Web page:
Formal shoes also are called dress shoes as they can be worn when ‘ dressing up ’ – suits, blazers, shirts, trousers, etc. thanks to their elegant aesthetics, they are the stylish fit for a business/ formal setting where conventions and conformity matter, just like the office, and marriages.
Casual shoes, on the contrary hand, are for more relaxed( informal) occasions where particular expression and luxury are more important like watching a justice game or having drinks with your musketeers.
The first major difference between formal and casual shoes is their structure. Structure means the way the shoes are made, their shape, and thus the overall look. As formal shoes are meant for( obviously) formal occasions, they are compact and satiny in shape. Formality requires shoes to be presentable but not tyrannous. Formal shoes should also share traits with other formal apparel particulars like suits, pants, and shirts – sharp lines and clean edges – in order that the overall outfit is much further harmonious and cohesive.
Lacing and Number of Eyelets
Checking the shoelaces is another system of separating formal and casual shoes. commonly, formal shoes will have thin and round waxed cotton shoelaces to stay up with the subtle look, while casual shoes have thicker laces that will be flat or round. Some people place flat laces on formal shoes. While it’s indeed okay to do that, it’s the exception and not the norm. Either, flat laces that are put up for formal shoes will still be thinner than those used on casual shoes – just because the eyelets are lower.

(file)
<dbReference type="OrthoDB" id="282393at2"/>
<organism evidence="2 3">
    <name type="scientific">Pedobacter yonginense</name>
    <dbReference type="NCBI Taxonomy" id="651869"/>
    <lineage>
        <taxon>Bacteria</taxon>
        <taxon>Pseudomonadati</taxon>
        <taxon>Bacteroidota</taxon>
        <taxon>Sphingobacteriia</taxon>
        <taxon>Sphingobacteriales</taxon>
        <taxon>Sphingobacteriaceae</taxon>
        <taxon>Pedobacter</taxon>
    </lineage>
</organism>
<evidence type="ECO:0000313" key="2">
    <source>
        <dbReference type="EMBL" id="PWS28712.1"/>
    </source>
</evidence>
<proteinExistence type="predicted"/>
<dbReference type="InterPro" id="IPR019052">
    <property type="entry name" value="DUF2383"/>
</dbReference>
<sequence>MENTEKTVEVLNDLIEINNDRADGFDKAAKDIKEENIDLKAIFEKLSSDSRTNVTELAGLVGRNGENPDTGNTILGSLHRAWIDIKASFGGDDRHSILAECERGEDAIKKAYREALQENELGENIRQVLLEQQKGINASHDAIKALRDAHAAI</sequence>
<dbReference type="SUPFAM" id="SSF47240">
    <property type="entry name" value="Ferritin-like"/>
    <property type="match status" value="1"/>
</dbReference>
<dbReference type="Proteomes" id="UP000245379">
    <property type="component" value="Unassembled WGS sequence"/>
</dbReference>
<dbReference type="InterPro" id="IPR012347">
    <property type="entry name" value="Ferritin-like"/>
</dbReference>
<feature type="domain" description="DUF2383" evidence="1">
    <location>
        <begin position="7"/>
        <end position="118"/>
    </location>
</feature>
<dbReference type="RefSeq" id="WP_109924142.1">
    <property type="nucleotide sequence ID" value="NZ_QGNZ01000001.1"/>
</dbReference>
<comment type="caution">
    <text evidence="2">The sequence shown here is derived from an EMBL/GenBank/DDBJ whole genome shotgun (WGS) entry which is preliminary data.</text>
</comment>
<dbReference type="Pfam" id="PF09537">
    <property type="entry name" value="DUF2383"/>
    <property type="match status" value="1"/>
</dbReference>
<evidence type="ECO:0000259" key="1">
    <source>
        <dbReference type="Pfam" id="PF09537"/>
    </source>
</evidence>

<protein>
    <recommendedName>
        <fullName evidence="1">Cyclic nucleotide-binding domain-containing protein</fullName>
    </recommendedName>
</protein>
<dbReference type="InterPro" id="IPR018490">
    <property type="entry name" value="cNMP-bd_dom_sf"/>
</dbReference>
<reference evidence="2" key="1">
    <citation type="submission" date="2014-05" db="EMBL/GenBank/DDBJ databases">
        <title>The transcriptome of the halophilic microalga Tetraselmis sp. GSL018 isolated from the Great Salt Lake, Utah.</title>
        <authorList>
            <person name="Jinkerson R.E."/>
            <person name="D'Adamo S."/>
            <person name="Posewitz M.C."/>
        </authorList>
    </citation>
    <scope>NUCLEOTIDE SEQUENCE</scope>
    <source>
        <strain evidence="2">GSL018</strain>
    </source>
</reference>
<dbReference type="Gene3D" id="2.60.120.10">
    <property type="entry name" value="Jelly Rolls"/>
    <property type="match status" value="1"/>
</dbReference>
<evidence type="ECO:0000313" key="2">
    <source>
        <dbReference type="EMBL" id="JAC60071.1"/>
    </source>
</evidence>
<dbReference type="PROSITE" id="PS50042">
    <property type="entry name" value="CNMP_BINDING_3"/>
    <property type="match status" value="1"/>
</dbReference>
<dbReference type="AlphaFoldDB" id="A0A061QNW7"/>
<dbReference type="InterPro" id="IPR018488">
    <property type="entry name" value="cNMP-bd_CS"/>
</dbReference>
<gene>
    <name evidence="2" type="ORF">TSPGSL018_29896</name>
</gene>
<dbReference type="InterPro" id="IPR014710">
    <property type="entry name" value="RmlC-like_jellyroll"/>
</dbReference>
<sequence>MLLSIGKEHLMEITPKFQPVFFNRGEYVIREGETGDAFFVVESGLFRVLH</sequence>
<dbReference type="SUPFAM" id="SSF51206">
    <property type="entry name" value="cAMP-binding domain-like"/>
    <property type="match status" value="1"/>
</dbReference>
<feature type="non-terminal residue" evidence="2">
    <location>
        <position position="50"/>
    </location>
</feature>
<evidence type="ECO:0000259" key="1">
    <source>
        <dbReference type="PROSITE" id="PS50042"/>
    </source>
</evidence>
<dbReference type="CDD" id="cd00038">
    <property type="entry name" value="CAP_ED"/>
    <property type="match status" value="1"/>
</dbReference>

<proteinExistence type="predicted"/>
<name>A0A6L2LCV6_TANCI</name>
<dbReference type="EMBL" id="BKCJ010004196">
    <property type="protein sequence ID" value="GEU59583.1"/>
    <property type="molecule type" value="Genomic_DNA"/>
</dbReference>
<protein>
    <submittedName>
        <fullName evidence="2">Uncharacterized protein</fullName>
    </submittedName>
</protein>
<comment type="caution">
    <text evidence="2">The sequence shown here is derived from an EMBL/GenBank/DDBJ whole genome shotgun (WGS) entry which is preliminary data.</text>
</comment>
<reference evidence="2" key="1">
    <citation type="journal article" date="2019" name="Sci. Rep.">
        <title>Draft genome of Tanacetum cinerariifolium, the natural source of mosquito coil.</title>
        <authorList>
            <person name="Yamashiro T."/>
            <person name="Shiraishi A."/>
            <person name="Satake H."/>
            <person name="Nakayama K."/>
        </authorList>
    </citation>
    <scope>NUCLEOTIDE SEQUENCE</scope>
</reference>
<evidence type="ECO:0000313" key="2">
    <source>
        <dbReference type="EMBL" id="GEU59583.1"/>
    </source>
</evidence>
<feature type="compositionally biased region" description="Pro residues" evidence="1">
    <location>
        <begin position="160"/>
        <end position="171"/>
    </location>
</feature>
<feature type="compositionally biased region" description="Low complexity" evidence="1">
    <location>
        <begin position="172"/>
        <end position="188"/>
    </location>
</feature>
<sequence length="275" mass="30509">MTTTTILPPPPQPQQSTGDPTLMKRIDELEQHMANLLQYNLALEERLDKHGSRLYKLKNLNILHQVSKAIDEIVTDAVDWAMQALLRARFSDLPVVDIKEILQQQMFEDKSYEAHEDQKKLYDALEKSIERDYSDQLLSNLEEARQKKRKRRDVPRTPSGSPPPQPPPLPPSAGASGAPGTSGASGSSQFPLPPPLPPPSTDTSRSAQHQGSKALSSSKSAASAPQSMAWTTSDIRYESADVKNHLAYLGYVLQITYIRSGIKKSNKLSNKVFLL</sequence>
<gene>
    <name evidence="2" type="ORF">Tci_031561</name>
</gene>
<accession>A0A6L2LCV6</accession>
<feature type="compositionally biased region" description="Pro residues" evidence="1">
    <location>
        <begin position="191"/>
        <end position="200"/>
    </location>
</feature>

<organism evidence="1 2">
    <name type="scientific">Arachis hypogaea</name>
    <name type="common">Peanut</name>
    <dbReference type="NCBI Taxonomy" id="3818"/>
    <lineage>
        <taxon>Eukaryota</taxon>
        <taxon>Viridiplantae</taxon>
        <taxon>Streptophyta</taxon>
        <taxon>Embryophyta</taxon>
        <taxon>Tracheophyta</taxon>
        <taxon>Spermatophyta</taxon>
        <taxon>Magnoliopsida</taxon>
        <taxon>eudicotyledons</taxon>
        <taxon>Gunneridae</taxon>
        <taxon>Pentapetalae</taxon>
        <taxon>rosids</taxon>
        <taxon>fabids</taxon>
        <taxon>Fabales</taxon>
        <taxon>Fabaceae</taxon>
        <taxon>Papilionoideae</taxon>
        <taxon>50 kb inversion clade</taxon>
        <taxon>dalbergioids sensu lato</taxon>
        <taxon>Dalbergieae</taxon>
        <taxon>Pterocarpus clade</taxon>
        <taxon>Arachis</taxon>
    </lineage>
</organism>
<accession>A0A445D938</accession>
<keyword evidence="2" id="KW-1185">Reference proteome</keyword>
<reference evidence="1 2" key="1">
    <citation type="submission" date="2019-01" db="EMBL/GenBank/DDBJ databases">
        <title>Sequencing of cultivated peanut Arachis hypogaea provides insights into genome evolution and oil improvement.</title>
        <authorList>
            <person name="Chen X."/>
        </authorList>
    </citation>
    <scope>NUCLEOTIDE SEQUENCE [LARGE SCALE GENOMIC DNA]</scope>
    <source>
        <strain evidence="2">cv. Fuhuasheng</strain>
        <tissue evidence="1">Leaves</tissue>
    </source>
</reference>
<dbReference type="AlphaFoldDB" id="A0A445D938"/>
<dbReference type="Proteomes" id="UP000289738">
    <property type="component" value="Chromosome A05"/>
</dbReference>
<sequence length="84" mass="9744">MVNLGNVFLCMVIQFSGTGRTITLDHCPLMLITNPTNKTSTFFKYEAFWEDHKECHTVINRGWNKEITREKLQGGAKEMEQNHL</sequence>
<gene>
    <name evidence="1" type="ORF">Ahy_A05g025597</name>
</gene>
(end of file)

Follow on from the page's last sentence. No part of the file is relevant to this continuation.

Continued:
Formal shoes are going to be made only out of leather. dummy leather or Vegan leather works too – as long it’s leather or looks like leather and satisfies all the other criteria you can say that the shoes are formal.
Casual shoes might be either in fabric, leather, or some variation of leather( suede/ nubuck). Shoes like lurkers, when made from leather, can move up the formality scale.
Common color options for formal shoes are black, medium to dark brown, and oxblood. brown/ Tan is debatable – personally, I really like a good tan color on the shoe and would still consider it as a formal shoe, although a touch lower on the diapason after all the dark colors. Dark colors work for casual shoes also. Black lurkers are a notorious illustration loved by multitudinous people. dark blue suede Chukka thrills are another great choice for casual shoes in a darker shade.
Formal shoes nearly always will have a separate heel part on the sole, whereas casual shoes have flat soles( or with a small heel drop, but not a transparent heel part)
The soles differ within the range as well. Thicker and chunkier soles are more common for casual shoes and formal shoes will have thinner soles. In fact, shoemakers indeed essay to make the part of the sole that extends beyond the sides as thin as possible.